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Program offers drug, food safety tips

Over-the-counter drugs and fresh garden greens can interactdangerously with prescription medications and should be limited oravoided all together for some patients, King’s Daughters MedicalCenter officials said.

KDMC officials outlined the dangers of mixing medications, otherdrugs and certain types of food Wednesday at an hour-long sessionon prescription medication safety, a health awareness programimplemented as part of National Patient Safety Awareness Week. Thehospital’s medical personnel warned against certain mixtures andinstructed on how to properly store and dispose of medication in anattempt to make people in attendance more aware of their ownmedicine intake.

“Some drug-drug interactions are unavoidable,” said KDMCRegistered Pharmacist Clyde Sbravati. “But you can manage them bytaking one drug before you eat, another afterward. If you take themtogether, there’s a problem. If you wait an hour, you’re OK.”

Sbravati said the most common problem in mixing medication comeswith cough and cold medicines, which will interact with othersedatives to produce too heavy a sedation and can cause bloodpressure to shoot up when mixed with stimulants. Cough and coldmedicine should never be mixed with nighttime sleep aids, he said,because the two will combine and “really knock you down.”

“There’s so many of them, there’s so many active ingredients andthey can interfere with the medications you take,” Sbravatisaid.

Another common mix-up with prescription medication is the use oflaxatives, the magnesium and salts of which will combine with otherdrugs, Sbravati said. He said laxatives should always be separatedfrom other drugs. Acid-reducing drugs should also be separated fromother medications, he said, because altering the level of stomachacid can cause a drug to act too slowly or too quickly.

Sbravati said pain relievers should not be overused – a commonproblem for some elderly patients who include a Tylenol with everydosage of prescription medication to cut down on aches and pains.But too much Tylenol – like four 500 milligram pills per day – candamage stomach lining, he said.

“Tylenol is not just real safe,” Sbravati said. “If you’retaking two grams of this per day with everything else you take, youneed to reconsider your medications.”

Sbravati also encouraged patients to use only one pharmacist,and to call on that pharmacist regularly with questions.

“Today, we are our own medicine managers,” said. “This complexgroup of providers is very different today. In the old days, youonly had one drug store, and the pharmacist knew everyone. Youdidn’t have the problem of someone prescribing you something(dangerous) because they all knew what you were on.”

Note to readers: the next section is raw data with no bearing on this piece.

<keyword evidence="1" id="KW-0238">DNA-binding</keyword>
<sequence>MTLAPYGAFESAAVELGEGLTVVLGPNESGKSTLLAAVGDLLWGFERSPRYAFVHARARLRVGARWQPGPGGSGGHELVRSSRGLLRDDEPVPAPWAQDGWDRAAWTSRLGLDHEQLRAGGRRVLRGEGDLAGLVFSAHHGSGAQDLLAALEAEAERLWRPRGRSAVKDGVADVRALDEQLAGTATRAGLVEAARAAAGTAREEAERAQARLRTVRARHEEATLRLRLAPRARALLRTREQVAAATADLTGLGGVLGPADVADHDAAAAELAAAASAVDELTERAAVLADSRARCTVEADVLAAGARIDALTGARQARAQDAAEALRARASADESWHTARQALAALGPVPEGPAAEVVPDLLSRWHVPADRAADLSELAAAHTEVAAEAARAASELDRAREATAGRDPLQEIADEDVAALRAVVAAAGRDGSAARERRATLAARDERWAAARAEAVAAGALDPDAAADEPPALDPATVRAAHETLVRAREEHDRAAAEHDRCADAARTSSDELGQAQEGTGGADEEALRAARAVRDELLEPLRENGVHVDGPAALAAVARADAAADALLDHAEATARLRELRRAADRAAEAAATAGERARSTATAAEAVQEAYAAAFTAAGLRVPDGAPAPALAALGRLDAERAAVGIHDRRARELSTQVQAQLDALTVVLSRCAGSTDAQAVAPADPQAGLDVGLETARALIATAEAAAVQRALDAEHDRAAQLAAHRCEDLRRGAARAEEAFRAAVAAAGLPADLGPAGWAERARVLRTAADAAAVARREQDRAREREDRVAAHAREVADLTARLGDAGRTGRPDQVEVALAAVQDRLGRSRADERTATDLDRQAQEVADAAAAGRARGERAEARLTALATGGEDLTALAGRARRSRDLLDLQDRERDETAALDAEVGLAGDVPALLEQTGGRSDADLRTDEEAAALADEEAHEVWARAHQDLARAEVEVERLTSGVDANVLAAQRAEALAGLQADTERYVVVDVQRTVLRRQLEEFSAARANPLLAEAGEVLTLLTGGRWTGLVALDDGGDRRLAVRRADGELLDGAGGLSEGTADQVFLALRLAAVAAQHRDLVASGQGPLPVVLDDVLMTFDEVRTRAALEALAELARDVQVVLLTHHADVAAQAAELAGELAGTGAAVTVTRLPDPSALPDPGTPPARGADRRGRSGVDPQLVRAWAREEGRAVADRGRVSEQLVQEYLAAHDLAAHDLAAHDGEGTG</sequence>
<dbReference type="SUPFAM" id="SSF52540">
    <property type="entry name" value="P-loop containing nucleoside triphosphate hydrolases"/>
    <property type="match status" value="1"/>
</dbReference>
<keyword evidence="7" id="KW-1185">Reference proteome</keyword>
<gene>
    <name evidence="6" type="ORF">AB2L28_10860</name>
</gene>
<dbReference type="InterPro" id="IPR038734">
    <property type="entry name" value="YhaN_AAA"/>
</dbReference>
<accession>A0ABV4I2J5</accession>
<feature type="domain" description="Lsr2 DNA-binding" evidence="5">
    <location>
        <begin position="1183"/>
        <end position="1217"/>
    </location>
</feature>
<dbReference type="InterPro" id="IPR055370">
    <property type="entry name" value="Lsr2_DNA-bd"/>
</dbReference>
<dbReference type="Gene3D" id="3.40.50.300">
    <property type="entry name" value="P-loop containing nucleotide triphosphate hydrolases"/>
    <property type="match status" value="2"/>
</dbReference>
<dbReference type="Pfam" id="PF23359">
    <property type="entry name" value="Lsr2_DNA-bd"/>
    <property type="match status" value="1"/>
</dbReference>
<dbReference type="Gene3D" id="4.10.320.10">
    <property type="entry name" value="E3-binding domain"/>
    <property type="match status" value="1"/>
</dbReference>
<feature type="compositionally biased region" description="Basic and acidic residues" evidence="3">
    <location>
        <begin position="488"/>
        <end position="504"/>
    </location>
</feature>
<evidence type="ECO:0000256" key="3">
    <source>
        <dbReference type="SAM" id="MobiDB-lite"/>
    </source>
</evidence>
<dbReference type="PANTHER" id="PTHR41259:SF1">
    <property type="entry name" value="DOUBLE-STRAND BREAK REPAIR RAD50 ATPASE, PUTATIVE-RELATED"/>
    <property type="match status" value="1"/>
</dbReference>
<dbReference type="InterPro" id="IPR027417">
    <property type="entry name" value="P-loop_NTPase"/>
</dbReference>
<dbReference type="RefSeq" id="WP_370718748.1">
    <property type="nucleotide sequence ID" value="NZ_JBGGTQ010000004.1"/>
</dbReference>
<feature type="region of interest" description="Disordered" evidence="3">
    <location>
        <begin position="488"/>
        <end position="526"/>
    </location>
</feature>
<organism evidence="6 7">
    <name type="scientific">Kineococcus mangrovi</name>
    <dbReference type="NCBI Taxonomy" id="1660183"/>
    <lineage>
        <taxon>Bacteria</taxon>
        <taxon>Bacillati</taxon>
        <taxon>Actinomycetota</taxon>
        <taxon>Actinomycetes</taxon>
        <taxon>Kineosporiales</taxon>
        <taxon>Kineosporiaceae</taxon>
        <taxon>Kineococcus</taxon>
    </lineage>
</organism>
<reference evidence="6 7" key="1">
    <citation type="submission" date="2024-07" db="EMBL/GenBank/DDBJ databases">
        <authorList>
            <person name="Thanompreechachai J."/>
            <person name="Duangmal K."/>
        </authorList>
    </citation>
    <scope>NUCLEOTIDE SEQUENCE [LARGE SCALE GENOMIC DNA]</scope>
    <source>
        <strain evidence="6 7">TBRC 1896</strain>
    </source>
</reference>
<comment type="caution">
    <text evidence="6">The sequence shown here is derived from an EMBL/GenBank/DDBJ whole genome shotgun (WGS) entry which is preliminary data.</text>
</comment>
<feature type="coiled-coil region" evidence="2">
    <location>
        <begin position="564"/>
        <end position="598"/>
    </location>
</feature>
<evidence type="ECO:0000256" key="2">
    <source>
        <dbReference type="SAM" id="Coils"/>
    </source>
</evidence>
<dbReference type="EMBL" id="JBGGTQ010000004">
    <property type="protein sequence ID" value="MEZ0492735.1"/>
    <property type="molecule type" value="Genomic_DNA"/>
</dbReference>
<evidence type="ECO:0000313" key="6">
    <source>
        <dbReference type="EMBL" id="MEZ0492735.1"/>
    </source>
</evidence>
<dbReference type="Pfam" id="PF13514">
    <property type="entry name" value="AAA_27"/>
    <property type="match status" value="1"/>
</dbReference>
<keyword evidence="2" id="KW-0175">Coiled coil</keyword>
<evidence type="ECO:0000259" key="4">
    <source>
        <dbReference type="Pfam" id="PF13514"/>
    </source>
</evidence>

The active ingredients in some prescription drugs should also beseparated from certain types of foods, said KDMC RegisteredDietician and Certified Diabetes Educator Jeaneen Stewart. The fourmain, common drugs to be aware of are Coumadin, Theophylline,Digoxin and Ciprofloxacin, she said.

Stewart said perhaps the hardest drug to separate from certainfoods is Coumadin, a common blood thinner, which should not bemixed with leafy vegetables like lettuce, spinach and collardgreens.

“We live in Brookhaven, Miss., and the patient always says, ‘Ican’t live without my collard greens,'” she said. “If you must,limit it to once per day in half-cup portions. You don’t want yourblood to thicken up and have to pump so hard.”

Caffeine should be avoided when taking Theophylline, which opensbreathing passageways, Stewart said, while fibrous foods likecereal and wheat bread should not be consumed with Digoxin.Ciprofloxacin, a common antibiotic, should not be mixed with dairyproducts.

KDMC Registered Nurse Merdia Johnson said programs on medicationsafety are important, because the number of medication accidentshas risen more than 10-fold in 20 years.

According to KDMC statistics, 1,000 people across the countrydied in 1983 as a result of mixing medication mistakes. That numberhad risen to 12,246 in 2004.

“This is a significant problem, because now we have 40 percentof Americans on some type of medication,” Johnson said.

People with any questions about their prescription medicationsare encouraged to call the hospital at 601-833-6011.